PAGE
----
With Independence Day approaching, now is the time to get prepared for your July 4 cookout.
From having the perfectly marbled steak to using a grill large enough to handle the demands of entertaining friends and family, outdoor cooks should follow these 5 tips to having the best cookout in the neighborhood.
1) Cooking meat to temperature
Nothing can ruin a good cookout more than serving undercooked meat. Undercooking meat can cause illnesses like E. coli and salmonella. These organisms can cause vomiting, diarrhea and fever, according to the FDA.
While overcooking meat can help kill off germs, it causes the juices and flavor of meat to disappear. The solution? Purchase a meat thermometer, which will tell you if your meat is hot enough to serve.
The FDA recommends that ground beef should be cooked to 160 degrees, and poultry should reach a temperature of 165 degrees.
Steaks can be cooked below 160 degrees, but it is definitely important to cook the outside of the meat, even if you like the inside of the beef to remain rare.
2) Let meat rest
While it might be tempting to eat meat directly off the grill, it is best to let meat rest three to five minutes before serving. This not only allows for the cooking process to finish within the meat, it also allows for the juices to get reabsorbed by the meat.
The same rule applies before slicing meat. Slicing meat immediately after cooking will cause the juice to run out, and dry out the meat.
3) Finding the right grill
It is an age-old question: Charcoal or gas? According to the Hearth, Patio and Barbecue Association, 57 percent of all grills sold in the United States are gas. And as we know, you can get gas grills in any shape, color and cost.
When barbecuing for large groups of people, there are two key factors in choosing a gas grill: Size of the grilling surface, and the number of BTUs.
A larger surface area means food does not have to be crowded on a grill, and allows for chefs to fit more food on the cooking surface. Not only will a large surface area prevent flare-ups, it will also allow space for non-meats; so vegetarian friends can also enjoy food from the grill.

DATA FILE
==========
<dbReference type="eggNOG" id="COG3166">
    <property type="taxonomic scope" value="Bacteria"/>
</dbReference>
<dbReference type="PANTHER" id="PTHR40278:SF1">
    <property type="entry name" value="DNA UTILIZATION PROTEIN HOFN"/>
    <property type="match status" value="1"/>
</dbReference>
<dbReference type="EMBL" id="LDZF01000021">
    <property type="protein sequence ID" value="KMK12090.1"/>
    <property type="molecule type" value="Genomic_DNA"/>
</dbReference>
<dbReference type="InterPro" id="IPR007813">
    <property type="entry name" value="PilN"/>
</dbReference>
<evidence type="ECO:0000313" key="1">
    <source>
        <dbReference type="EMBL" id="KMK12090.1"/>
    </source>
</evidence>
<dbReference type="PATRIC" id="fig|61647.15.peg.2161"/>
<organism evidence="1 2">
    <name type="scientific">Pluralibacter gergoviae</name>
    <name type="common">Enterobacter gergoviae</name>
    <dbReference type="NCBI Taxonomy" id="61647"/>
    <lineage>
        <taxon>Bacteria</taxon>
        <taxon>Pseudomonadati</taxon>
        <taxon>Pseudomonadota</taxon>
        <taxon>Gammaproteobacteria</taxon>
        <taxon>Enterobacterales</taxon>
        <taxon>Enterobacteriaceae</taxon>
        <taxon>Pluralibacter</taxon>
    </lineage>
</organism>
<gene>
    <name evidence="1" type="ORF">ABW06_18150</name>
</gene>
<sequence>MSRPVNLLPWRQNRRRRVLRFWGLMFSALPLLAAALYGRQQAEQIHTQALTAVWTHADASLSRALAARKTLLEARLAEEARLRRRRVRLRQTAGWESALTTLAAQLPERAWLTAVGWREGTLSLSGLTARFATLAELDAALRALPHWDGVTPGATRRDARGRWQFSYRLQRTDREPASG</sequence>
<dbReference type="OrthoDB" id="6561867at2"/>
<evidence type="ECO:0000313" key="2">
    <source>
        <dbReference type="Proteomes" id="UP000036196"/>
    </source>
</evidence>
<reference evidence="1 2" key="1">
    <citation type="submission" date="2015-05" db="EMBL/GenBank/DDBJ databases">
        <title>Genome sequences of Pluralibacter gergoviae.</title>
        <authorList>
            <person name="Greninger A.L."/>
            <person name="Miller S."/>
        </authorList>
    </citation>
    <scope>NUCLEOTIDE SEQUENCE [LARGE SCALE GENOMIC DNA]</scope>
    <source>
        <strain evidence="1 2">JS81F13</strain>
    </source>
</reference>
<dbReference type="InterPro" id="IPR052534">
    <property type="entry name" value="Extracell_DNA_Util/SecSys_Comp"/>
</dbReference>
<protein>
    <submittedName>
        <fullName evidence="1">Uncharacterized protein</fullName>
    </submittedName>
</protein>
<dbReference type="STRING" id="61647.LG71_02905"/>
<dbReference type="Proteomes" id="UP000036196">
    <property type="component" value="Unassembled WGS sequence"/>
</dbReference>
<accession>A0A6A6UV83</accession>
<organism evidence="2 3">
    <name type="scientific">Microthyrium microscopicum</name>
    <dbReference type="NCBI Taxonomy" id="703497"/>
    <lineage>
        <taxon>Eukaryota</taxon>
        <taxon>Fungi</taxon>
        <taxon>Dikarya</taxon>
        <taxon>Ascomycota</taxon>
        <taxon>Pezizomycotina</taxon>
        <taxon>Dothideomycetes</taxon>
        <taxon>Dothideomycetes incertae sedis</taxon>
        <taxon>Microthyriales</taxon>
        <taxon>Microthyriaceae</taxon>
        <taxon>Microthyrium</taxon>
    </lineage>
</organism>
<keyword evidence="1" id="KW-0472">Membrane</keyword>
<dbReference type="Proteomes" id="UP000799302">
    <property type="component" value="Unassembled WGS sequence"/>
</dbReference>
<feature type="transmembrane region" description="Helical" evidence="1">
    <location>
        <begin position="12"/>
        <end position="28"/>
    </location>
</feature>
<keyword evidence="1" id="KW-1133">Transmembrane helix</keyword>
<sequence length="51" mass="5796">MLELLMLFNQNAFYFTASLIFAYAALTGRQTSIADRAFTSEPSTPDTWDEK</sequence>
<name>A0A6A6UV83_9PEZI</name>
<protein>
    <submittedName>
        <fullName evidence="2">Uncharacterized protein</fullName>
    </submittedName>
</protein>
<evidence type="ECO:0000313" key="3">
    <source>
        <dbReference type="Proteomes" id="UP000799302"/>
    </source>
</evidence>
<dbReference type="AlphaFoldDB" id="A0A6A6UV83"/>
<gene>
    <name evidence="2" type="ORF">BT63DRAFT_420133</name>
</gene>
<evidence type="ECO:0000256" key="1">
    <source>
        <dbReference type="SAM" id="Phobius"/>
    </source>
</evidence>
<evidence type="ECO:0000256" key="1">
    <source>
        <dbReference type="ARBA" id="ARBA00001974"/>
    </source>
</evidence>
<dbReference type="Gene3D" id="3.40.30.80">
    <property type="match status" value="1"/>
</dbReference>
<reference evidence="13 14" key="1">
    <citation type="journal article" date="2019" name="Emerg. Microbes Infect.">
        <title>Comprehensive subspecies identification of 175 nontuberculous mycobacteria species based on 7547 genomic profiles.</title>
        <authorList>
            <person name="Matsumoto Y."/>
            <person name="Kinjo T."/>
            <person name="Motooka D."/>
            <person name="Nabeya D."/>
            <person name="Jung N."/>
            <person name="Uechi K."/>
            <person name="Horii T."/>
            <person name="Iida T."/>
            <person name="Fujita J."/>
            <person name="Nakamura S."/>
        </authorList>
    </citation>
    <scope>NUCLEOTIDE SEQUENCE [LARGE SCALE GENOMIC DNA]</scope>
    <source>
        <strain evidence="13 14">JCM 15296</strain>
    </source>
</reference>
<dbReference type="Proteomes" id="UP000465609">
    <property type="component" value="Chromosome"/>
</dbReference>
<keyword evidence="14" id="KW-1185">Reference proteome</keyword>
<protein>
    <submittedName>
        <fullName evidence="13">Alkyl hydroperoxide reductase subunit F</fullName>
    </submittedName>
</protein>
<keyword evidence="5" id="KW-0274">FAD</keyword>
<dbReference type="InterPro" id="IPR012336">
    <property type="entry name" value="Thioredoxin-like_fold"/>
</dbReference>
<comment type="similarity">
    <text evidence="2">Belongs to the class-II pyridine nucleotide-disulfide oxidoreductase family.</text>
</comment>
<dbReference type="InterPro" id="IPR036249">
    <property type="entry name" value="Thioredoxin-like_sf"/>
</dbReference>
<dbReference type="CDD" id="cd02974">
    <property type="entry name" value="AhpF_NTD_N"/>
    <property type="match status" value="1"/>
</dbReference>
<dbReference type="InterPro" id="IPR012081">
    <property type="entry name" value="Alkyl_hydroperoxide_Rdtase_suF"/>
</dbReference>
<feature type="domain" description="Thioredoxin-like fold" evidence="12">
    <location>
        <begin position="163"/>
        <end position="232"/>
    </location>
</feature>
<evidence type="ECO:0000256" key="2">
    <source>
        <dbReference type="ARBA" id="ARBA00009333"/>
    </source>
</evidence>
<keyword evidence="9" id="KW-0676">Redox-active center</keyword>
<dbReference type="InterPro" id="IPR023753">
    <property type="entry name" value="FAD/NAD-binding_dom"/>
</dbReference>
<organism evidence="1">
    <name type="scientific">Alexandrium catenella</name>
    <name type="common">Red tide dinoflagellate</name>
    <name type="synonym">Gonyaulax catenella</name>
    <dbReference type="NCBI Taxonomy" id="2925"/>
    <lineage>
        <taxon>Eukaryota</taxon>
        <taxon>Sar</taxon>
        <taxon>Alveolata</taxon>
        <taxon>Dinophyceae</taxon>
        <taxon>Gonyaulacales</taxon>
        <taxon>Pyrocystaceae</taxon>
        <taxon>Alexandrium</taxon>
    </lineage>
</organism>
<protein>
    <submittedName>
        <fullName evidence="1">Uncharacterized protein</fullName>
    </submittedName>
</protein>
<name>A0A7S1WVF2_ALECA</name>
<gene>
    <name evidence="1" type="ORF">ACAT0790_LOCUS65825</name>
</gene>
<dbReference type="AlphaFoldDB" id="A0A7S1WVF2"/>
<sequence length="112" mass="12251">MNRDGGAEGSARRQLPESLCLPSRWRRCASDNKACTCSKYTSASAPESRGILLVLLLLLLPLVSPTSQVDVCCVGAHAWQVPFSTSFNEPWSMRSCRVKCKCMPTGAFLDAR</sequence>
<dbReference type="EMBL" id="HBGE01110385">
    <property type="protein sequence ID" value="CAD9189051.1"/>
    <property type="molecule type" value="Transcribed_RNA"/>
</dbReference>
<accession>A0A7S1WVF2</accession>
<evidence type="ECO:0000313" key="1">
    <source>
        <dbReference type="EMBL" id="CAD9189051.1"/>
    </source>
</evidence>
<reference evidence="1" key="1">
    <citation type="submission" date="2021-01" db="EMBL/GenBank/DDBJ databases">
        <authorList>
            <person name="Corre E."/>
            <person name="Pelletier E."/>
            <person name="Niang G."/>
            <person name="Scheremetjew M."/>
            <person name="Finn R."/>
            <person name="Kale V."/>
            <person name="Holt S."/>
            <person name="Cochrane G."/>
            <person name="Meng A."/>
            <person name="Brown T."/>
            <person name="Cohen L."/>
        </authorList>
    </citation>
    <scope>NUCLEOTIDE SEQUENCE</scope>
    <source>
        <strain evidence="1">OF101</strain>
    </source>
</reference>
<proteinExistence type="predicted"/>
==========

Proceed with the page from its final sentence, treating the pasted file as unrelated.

BTUs will give you an idea of how hot your grill can get. While you may think more BTUs are good, it also could mean the grill uses more energy. The best rule of thumb is to find a grill that gives 100 BTUs per square inch of cooking area. This will allow your grill to get hot enough to sear meat and prevent food from sticking without using too much energy.
4) Adding flavor to grilled food
The best time to season food is just before putting it on the grill. When searing meat, this allows the meat to have a crust with your favorite seasoning, adding to the flavor that is already within the meat.
Another great way to add flavor is by adding wood chips. Wood chips come in flavors like mesquite and hickory, and helps add a smoky flavor to grilled items. An easy way to add this flavor is to take wood chips and lay them inside folded aluminum foil. As the wood chips slowly burn on top of your grill grates, it will add a smoky flavor.
5) Having the best tools
A griller should approach their flaming cauldron with a complete tool belt of accessories for the grill. Among them is a good pair of long, metal tongs. Having long tongs will help avoid getting burned, and metal is more sanitary than most other types of tongs.
Another important tool is a brush to scrape away build up on grill grates. This should be done after the grill has heated up.
If cooking in the evening, another tool that a griller needs is a light. You have to see what you’re cooking.